An Ounce of Prevention

One of my early career dreams was image consultant. I grew up in a family where clothes was a big deal and dressing well mattered to me for most of my life. I still hope to do something fashion related and I currently run some fashion-related subs on Reddit.

When I met my ex when we were in our teens, he looked like something out of Revenge of the Nerds. So I soon took him for a haircut and took him shopping and helped him dress better. It was good for his self esteem and helped reduce some of his social problems.

On two separate occasions in our twenties, the mothers of two different friends of mine gushed when they met him about what a good looking, well-dressed man he was and how they could see why I had married him. He and I both laughed out loud and he told them "You have that backwards. I'm a good looking, well-dressed man because I married her."

About a decade back, I spent about nine months being supportive of a MtF transsexual whose parents could not accept her. I ultimately helped her escape her abusive parents but in the meantime I listened a lot and kept her company and talked about clothes and such.

One of the issues she had: She kept sending me photos of women she wanted to look like that she had no hope of looking like. I suggested a few beautiful women as role models that she had some hope of looking like so she wouldn't be setting herself up for failure.

The other thing I talked to her about is that being LGBTQ is basically triggering for a lot of people and this likely drives the amount of open hostility so many of us get. It's not necessarily that they hate us per se. It's that they aren't comfortable with themselves and we can make it impossible for them to avoid dealing with some of their internal stuff.

I'm very hetero passing, but I'm not straight. No one seems to hassle me about my failure to be straight, probably because I'm very hetero passing.

Some LGBTQ people are in no position to hide or downplay their status. Most trans individuals are especially hard hit by a situation that not only makes it hard to keep their private business private, it is often occuring in a way that is inherently awkward.

Whatever your age, if you are transitioning, you are kind of like an awkward adolescent with a lot of awkward physical stuff going on. This awkwardness is compounded by trying to navigate from the "culture" of one gender to that of another.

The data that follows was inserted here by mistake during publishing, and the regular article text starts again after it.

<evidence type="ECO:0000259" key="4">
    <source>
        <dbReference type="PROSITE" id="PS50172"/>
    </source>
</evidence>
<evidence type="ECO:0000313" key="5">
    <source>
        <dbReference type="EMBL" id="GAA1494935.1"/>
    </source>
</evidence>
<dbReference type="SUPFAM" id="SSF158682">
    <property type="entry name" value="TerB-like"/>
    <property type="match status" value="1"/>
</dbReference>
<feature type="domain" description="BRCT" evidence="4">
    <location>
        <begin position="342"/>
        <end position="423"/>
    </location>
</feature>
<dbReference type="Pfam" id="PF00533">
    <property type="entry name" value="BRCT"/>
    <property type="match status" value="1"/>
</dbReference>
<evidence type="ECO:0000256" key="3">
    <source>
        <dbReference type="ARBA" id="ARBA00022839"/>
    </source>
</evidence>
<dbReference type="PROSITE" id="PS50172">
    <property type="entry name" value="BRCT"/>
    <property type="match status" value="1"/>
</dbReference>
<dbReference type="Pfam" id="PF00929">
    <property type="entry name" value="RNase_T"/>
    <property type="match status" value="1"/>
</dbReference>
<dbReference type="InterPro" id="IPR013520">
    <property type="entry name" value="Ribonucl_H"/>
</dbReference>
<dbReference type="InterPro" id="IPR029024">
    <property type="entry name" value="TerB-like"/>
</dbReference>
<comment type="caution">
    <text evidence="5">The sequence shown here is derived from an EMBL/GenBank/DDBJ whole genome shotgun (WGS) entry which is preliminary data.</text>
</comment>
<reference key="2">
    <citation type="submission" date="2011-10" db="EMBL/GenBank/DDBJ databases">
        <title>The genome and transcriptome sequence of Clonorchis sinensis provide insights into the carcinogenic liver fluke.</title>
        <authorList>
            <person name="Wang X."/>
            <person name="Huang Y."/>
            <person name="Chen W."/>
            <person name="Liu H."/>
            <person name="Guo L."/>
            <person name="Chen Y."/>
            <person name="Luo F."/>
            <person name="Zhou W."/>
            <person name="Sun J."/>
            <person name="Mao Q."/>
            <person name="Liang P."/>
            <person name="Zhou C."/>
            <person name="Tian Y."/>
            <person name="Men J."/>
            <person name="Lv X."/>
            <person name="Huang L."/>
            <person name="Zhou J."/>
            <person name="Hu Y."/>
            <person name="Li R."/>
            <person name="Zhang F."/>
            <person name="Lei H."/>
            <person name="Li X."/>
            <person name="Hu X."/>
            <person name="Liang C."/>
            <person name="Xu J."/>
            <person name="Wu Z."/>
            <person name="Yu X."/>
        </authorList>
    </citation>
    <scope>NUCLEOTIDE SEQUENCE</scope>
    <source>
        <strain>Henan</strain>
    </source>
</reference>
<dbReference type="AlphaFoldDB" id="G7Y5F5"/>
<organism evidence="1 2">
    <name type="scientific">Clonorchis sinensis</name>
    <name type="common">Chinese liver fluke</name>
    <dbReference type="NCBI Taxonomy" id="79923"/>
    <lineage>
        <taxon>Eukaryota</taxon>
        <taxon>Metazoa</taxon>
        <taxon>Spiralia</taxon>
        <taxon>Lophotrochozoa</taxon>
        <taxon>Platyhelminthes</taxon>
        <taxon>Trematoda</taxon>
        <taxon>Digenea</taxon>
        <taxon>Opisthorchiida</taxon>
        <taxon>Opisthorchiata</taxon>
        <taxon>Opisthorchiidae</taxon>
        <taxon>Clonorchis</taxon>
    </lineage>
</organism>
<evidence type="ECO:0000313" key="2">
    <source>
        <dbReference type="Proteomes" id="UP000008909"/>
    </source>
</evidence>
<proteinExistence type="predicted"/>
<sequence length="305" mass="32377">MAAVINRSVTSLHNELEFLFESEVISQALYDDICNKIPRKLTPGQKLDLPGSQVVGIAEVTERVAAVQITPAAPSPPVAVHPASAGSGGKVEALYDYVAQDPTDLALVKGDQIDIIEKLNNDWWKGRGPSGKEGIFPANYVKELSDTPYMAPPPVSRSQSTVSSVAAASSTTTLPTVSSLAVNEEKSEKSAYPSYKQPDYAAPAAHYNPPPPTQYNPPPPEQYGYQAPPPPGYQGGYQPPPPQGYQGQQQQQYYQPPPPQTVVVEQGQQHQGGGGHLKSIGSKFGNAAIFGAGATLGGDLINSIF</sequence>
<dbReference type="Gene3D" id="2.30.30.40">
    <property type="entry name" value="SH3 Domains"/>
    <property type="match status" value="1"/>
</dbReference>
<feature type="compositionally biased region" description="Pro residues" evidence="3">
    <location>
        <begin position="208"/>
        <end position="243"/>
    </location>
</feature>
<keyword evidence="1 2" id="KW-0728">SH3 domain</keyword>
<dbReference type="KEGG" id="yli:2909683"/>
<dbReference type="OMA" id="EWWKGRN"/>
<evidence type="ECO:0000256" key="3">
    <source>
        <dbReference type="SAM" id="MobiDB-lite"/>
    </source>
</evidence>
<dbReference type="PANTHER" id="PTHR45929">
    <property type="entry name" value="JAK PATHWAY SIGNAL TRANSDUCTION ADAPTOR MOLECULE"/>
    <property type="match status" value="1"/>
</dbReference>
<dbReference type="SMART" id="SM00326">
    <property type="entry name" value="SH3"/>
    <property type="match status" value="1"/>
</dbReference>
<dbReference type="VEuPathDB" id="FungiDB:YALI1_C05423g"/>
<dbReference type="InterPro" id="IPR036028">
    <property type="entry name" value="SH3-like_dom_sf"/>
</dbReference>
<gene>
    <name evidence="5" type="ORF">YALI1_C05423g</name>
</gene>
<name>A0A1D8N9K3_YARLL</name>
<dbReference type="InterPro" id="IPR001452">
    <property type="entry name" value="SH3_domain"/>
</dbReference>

By that I mean that men and women behave differently, dress differently, etc. Most adolscents are plenty awkward and struggle to find a look that works for themselves even when they grew up in the gender "culture" for which they are trying to move from childhood to adulthood within.

The outfits and hairstyles that were adorable on them when they were tots typically no longer work as they approach adulthood even within the same gender. It gets vastly more complicated when switching roles in a world that is often openly hostile to what you are doing.

I've been thinking that one thing that would be helpful is some kind of support group for LGBTQ people that is fashion related. A space to help folks dress better, be more comfortable with themselves and get some help with a thing that is simultaneously relatively trivial and likely one of the biggest sources of friction in their lives: That how they look makes them uncomfortable, undermines their confidence, bothers other people and makes it hard for other people to put their blinders on about their not heteronormative status.

There are some trans fashion subs on Reddit and I've left at least one comment on such a sub. I'm not convinced that's really enough and I'm not sure where to go with this thought, but I think some elements of it are pretty sound.

Why is this idea on this site about community development? Well, because the LGBTQ crowd is at high risk of ending up homeless. So if your community has a homeless problem, you likely need to be thinking about how to proactively provide support for the LGBTQ community.

If you wait until people are homeless, it's much harder to resolve. It's better to help them sort their baggage and find some way to make their lives work before they are out on the street.

Helping LGBTQ folks feel comfortable with themselves and comfortable in their clothes seems like rather low-hanging fruit for helping them make their lives work and reducing their social friction -- assuming you have a background like mine where you feel confident you could be helpful in that regard.

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